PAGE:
In an emotional response to George Floyd’s family Sunday night, the Minneapolis police chief said in his mind, all four officers involved in the black man’s killing bear the same responsibility.
“Mr. Floyd died in our hands and so I see that as being complicit,” Chief Medaria Arradondo said. “Silence and inaction, you’re complicit. If there was one solitary voice that would have intervened … that’s what I would have hoped for.”
But no one intervened Monday evening as 46-year-old Floyd begged for his life while ex-Minneapolis officer Derek Chauvin remained kneeling on his neck for nearly nine minutes. Floyd’s death sparked protests across the country, with thousands echoing some of the man’s final words, “I can’t breathe.” Some of those demonstrations were peaceful, while others ended in flames, widespread looting, damages and hundreds of arrests as well as injuries.
The four police officers involved in his death were fired from the department Tuesday. Chauvin was charged Friday with third-degree murder and second-degree manslaughter.
Arradondo’s response Sunday came after Floyd’s brother asked the chief if he would work to get justice for Floyd. As the chief answered, Floyd’s brother wept.
Arradondo called the killing a “violation of humanity,” and said he didn’t need any more time than what he had to remove the officers from their duties.
“There are absolute truths in life; we need air to breathe,” the chief said. “The killing of Mr. Floyd was an absolute truth that it was wrong.”
“I did not need days or weeks or months or processes or bureaucracies to tell me what occurred out here last Monday was wrong,” he added.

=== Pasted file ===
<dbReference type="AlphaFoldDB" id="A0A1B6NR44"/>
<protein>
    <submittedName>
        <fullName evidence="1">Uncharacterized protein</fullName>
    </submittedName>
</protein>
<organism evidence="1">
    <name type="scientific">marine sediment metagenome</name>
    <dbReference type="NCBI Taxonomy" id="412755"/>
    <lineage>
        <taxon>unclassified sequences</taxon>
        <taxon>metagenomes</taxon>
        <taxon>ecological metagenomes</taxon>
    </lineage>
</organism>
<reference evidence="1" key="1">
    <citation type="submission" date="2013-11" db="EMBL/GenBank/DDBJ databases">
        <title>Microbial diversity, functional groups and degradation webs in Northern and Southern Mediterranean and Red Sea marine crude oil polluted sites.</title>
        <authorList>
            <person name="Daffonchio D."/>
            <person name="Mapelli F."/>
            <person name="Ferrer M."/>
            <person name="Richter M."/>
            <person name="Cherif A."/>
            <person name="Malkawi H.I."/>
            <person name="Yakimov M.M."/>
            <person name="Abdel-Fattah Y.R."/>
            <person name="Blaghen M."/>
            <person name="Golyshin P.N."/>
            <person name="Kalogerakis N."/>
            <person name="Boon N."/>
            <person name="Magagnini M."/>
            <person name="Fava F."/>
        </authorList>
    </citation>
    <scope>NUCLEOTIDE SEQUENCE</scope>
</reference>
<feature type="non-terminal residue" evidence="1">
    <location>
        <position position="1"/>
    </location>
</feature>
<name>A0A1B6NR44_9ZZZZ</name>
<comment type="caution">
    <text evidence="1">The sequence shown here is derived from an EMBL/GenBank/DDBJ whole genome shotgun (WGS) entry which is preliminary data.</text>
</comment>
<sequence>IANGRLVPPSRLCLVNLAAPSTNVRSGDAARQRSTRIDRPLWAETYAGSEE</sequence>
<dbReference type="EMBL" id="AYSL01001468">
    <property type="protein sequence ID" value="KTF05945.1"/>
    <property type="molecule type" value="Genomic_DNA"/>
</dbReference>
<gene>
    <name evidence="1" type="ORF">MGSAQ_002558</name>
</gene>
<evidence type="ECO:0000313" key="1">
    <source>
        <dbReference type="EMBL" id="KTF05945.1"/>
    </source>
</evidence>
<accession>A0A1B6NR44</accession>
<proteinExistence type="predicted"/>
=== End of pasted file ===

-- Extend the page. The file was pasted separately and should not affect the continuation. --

Houston police chief wants to provide escort for Floyd’s body
In a separate interview Sunday night, another police chief, this time from Floyd’s hometown, stood in solidarity.
Houston Police Chief Art Acevedo told CNN he wants his department to provide escort services when George Floyd’s body returns to the city for his burial.
“It’s going to be a big deal for our city to bring him back home,” Acevedo said Sunday night. “We want to make sure that the family is safe, that the movement is safe and most importantly, we want to make sure that the family knows that we are here for them to support at this time.”
This is the first time, Acevedo said, that he’s seen police union leaders speak out like this, and he says that gives him hope for change.
“I am just hopeful that we have reached a watershed moment here and we will see some meaningful reform in terms of the way that we deal with bad police officers and the way we deal with police officers involved in criminal conduct that completely undermines the good work of the vast majority of police officers,” he said.